With health insurance moving toward greater patient cost sharing, a study by private foundation Commonwealth Fund finds a sharp increase in the number of underinsured people, a group that, logically, also has greater problems with their medical bills.
Based on indicators of cost exposure relative to income, about 25 million insured Americans ages 19–64 were actually underinsured during 2007, a 60% increase since 2003, according to the study, published Tuesday.
The rate of increase was steepest among those with incomes above 200% of the poverty line (in order words, lower to middle income), where underinsurance rates nearly tripled. In total, 42% of American adults were underinsured or uninsured last year.
The study's authors identified the underinsured population based on exposure to out-of-pocket costs relative to income. They found that the number of underinsured adults under age 65 rose sharply between 2003 and 2007 as coverage eroded for middle-income families.
The erosion occurred because health care costs have risen faster than incomes – between 2000 and 2007, premiums rose 91% while wages rose 24% – and the overriding trend for insurance plans is toward higher deductibles and patient cost sharing. Some plans also have restricted or eliminated some core benefits, such as prescription drug coverage.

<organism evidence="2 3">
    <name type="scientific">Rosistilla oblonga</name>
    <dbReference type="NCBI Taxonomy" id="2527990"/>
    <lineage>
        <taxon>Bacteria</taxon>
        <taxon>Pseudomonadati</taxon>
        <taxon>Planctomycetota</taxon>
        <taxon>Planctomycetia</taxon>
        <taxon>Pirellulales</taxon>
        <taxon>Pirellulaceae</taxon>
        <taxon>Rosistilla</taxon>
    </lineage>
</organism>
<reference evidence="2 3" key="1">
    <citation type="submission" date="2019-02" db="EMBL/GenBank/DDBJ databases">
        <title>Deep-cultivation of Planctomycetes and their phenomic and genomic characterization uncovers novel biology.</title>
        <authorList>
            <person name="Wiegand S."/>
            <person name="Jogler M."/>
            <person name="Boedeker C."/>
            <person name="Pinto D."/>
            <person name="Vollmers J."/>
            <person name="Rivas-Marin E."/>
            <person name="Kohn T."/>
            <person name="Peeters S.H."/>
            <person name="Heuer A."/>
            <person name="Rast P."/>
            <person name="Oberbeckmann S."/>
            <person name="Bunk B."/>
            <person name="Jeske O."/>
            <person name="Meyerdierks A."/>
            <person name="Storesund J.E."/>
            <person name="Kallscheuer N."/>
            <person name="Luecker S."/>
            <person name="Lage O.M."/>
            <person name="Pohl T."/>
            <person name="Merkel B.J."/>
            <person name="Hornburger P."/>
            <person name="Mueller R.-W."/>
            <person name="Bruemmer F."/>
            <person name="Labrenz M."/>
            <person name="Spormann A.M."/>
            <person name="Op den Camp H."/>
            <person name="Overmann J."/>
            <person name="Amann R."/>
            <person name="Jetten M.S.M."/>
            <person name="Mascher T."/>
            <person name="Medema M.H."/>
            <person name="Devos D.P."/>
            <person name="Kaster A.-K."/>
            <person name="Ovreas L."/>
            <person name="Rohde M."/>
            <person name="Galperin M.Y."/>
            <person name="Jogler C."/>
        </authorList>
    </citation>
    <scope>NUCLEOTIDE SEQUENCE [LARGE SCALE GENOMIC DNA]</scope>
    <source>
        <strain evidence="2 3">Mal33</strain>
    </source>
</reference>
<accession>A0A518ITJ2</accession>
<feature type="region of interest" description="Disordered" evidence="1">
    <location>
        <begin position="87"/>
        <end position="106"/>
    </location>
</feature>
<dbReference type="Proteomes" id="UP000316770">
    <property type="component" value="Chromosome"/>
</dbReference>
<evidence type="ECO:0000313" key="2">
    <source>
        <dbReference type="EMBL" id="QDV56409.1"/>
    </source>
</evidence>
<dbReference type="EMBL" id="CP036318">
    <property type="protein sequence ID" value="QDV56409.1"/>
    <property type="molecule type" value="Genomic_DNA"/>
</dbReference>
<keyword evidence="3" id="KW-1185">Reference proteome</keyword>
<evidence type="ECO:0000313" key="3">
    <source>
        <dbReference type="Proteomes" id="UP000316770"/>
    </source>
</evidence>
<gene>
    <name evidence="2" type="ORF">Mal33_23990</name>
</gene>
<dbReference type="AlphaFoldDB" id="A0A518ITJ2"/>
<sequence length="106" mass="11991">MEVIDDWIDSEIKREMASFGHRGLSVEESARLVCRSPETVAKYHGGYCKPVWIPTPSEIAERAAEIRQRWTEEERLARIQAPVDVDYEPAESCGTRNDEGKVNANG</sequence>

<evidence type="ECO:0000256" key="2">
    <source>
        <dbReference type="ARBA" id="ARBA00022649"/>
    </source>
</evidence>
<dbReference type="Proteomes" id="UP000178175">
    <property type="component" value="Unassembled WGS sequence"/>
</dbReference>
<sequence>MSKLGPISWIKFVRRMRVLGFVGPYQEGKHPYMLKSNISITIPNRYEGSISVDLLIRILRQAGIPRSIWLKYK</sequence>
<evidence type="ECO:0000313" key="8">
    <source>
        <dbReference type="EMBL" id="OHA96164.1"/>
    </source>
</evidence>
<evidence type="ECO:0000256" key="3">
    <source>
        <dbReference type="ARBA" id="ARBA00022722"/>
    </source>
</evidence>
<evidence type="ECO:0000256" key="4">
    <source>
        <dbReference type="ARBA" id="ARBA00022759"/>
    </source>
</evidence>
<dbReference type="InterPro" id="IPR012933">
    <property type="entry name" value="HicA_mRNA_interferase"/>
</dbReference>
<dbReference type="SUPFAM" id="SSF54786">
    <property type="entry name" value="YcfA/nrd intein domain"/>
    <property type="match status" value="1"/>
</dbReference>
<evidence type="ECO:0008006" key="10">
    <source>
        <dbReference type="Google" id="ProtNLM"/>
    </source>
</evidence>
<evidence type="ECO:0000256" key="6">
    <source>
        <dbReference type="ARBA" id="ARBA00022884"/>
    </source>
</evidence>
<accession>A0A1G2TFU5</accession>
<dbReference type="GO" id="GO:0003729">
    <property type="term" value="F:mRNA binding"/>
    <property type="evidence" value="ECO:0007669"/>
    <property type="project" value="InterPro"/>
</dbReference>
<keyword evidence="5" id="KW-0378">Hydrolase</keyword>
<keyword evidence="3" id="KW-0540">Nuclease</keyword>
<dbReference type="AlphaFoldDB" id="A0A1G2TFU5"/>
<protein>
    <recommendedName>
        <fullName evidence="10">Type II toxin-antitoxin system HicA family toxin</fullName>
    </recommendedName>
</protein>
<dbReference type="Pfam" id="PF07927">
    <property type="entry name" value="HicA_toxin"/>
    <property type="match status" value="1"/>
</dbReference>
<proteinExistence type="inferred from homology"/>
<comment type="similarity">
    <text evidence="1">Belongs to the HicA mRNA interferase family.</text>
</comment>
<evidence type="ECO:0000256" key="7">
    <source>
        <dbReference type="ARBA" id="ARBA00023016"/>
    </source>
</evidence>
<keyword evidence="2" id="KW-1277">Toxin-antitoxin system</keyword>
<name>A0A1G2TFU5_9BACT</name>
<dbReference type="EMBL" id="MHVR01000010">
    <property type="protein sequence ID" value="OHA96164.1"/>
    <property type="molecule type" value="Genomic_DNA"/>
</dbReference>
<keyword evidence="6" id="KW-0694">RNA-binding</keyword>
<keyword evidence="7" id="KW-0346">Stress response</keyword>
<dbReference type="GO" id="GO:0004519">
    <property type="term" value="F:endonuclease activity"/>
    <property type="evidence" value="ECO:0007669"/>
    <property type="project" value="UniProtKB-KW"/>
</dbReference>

The United States already stands out internationally for high per-person, out-of-pocket spending, the authors state, yet private insurance benefit designs rarely take income into account.
About half of uninsured and nearly half of underinsured adults reported difficulty paying bills, being contacted by collection agencies for unpaid bills, or changing their way of life to pay their medical bills, according to the study.
Many of those reporting bill problems also said they took out a loan, a mortgage against their home, or used credit cards to pay their bills, which the authors suggest have the potential to make their financial difficulties linger well into the future.
A Commonwealth Fund survey conducted last year and included in this study found that:
27% of all adults reported problems paying medical bills; 15% of insured people did, 36% of underinsured did and 45% of uninsured people had problems.
18% of all adults changed their way of life to pay medical bills; 10% of insured patients did, 27% of underinsured did and 30% of uninsured patients made changes.
16% of all adults were contacted by a collection agency about their medical bills; 10% of insured patients were contacted, compared with 17% of underinsured patients and 24% of uninsured patients